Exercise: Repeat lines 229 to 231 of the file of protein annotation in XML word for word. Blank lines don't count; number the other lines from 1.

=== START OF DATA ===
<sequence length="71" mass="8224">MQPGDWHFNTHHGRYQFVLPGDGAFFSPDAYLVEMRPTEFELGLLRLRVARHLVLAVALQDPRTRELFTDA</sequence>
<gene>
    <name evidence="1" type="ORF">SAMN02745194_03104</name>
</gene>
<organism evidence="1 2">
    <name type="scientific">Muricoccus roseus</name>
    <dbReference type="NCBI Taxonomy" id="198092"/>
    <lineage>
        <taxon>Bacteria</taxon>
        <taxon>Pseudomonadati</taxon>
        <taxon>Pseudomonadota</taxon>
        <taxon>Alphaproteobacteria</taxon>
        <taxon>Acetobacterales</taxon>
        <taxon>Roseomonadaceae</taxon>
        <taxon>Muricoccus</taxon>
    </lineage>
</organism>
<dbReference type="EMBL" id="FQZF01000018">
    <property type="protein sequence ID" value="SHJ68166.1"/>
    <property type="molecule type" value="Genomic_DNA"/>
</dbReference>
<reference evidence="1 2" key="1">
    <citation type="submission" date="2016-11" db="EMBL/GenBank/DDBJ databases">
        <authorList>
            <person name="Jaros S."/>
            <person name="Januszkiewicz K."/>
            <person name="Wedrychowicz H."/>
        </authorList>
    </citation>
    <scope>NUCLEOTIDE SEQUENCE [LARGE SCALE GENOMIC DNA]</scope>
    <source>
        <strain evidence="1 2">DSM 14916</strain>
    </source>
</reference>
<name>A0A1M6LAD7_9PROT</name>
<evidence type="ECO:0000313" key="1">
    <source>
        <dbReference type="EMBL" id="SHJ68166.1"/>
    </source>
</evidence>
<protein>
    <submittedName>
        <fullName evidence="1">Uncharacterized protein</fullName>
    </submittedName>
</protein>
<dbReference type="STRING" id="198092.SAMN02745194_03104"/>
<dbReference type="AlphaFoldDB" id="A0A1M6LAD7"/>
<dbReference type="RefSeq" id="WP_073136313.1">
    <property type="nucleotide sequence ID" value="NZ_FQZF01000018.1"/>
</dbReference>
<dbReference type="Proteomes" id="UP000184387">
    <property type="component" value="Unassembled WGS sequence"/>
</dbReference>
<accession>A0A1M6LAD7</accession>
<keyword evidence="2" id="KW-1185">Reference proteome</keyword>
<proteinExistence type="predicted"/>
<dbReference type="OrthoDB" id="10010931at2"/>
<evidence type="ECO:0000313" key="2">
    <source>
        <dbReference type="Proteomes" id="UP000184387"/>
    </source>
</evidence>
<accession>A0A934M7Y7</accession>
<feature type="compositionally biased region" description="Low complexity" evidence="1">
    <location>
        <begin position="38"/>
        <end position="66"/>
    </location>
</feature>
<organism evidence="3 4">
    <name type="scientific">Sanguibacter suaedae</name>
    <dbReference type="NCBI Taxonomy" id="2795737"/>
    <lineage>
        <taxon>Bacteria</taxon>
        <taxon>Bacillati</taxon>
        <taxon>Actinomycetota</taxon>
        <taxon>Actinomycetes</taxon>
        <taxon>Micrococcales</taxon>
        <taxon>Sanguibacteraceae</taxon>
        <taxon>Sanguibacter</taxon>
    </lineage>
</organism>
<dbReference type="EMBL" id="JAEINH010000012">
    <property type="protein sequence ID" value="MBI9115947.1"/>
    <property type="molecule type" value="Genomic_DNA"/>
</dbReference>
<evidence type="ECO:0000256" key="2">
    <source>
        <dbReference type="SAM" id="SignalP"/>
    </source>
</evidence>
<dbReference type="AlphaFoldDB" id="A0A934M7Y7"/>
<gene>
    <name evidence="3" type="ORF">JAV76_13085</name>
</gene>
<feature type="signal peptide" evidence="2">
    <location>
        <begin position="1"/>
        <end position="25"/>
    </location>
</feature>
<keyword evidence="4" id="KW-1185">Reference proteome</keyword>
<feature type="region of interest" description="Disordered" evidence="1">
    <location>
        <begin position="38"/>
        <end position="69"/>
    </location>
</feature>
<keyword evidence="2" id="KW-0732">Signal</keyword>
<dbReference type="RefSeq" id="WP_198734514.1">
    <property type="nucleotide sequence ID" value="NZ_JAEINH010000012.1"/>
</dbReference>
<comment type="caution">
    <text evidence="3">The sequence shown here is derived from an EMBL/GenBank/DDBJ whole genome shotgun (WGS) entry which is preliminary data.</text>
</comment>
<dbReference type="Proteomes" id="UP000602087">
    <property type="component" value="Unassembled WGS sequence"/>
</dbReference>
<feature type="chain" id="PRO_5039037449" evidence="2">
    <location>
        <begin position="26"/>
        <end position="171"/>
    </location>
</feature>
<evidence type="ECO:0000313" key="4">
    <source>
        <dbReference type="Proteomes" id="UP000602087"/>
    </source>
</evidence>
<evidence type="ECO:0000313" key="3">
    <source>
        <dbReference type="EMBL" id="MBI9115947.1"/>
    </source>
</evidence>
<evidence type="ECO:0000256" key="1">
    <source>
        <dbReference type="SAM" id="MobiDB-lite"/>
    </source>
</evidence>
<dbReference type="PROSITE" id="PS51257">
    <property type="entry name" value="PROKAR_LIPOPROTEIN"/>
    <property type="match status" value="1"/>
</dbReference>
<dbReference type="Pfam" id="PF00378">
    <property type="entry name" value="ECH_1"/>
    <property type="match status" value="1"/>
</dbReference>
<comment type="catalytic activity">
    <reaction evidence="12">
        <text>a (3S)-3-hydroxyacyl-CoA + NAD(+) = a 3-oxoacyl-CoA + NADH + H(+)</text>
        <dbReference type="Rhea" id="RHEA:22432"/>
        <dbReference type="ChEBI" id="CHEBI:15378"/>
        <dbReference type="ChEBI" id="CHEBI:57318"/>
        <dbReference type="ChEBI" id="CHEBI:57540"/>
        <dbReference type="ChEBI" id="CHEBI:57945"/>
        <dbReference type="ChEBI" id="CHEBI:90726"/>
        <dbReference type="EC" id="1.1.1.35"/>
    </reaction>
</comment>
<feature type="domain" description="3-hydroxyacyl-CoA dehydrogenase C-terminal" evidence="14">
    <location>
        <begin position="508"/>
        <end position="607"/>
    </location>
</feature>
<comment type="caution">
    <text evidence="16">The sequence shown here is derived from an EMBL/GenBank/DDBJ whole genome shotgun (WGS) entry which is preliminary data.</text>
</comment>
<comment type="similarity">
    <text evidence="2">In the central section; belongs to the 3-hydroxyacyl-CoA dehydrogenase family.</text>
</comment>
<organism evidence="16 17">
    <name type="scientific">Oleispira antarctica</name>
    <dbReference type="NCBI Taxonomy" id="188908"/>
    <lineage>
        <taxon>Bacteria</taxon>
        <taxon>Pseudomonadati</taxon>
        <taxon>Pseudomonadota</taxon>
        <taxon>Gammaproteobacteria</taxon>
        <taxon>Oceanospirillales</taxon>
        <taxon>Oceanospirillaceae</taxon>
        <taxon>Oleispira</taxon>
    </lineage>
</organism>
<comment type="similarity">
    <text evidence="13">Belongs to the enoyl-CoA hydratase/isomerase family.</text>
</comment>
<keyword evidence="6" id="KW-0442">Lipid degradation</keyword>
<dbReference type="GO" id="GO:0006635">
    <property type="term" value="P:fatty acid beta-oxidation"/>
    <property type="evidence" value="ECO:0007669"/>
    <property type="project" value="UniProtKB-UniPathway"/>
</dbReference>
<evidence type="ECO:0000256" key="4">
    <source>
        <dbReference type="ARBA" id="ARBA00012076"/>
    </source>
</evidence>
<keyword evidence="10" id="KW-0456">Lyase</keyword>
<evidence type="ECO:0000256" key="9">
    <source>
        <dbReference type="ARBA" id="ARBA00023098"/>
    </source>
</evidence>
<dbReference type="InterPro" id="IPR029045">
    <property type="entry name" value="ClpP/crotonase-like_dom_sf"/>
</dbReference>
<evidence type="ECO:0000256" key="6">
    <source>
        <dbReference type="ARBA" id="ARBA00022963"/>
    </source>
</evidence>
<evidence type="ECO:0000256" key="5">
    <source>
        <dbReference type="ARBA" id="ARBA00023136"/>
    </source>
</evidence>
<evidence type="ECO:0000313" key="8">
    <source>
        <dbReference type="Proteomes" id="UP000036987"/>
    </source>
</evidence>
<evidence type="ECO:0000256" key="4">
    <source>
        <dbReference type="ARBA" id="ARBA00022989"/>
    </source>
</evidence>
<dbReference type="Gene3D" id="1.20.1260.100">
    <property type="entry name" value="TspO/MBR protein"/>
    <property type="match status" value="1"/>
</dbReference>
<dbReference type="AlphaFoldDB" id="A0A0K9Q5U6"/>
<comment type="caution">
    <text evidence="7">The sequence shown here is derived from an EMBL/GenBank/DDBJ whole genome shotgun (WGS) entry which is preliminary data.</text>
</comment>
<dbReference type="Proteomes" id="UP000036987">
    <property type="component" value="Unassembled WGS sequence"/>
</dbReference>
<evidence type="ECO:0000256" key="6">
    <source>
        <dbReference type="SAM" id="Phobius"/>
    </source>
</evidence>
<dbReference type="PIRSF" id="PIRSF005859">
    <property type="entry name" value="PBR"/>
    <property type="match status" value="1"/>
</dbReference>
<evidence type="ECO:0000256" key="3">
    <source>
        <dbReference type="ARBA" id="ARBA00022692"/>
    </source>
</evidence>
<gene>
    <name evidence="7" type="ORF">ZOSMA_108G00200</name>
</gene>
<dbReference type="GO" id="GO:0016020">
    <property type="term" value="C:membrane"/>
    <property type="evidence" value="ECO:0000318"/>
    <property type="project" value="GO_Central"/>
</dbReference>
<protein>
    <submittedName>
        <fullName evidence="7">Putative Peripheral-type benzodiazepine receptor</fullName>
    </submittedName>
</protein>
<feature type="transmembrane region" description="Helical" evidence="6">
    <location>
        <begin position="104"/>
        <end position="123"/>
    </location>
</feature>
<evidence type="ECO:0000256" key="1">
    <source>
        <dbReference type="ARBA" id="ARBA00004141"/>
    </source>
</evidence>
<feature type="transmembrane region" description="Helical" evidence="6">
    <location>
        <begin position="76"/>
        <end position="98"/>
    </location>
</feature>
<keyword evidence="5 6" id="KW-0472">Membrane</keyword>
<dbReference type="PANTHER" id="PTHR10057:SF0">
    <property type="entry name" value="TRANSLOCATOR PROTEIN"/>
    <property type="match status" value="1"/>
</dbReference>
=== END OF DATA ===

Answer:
    <property type="entry name" value="TspO/MBR protein"/>
    <property type="match status" value="1"/>
</dbReference>